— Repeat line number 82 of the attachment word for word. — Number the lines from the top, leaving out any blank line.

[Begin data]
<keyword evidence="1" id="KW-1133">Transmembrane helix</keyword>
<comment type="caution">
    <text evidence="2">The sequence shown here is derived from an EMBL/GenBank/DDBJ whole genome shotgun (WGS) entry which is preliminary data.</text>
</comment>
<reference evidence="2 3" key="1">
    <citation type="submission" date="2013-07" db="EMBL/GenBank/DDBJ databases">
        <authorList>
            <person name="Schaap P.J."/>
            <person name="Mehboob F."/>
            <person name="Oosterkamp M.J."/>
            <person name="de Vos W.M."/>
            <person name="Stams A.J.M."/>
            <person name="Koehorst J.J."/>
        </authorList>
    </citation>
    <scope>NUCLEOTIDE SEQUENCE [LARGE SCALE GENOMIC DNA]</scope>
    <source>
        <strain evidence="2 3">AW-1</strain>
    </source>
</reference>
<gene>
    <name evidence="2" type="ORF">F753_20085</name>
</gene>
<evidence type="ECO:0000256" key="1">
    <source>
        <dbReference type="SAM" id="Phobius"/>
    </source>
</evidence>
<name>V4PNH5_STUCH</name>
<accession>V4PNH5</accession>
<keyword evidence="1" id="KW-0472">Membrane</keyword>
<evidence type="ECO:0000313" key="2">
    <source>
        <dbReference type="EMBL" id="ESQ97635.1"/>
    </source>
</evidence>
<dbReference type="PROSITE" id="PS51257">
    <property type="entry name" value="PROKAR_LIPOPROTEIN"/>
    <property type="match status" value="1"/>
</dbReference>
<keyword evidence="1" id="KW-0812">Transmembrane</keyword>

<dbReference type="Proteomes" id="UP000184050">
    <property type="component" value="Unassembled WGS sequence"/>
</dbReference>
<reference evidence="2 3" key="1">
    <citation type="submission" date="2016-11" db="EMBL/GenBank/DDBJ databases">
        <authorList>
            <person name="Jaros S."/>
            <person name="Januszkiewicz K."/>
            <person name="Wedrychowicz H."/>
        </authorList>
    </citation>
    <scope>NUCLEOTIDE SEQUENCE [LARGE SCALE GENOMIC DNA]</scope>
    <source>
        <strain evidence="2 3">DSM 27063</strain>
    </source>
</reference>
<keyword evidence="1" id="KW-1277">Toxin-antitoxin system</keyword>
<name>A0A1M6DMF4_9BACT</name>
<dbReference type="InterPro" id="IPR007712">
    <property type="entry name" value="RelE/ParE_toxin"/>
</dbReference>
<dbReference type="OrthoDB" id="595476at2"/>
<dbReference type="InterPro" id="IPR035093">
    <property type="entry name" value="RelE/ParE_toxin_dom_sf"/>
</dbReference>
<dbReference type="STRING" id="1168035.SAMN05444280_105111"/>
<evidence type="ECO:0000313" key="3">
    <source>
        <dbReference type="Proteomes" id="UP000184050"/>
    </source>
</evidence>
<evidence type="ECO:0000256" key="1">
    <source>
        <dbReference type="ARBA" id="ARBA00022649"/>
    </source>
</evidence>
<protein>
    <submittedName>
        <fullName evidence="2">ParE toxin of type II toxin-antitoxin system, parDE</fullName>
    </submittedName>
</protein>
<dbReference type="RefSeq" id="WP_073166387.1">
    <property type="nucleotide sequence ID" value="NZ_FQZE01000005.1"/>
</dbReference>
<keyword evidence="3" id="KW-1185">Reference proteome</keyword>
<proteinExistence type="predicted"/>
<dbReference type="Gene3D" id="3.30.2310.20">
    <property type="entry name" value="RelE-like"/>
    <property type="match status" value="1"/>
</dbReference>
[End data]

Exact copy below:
</protein>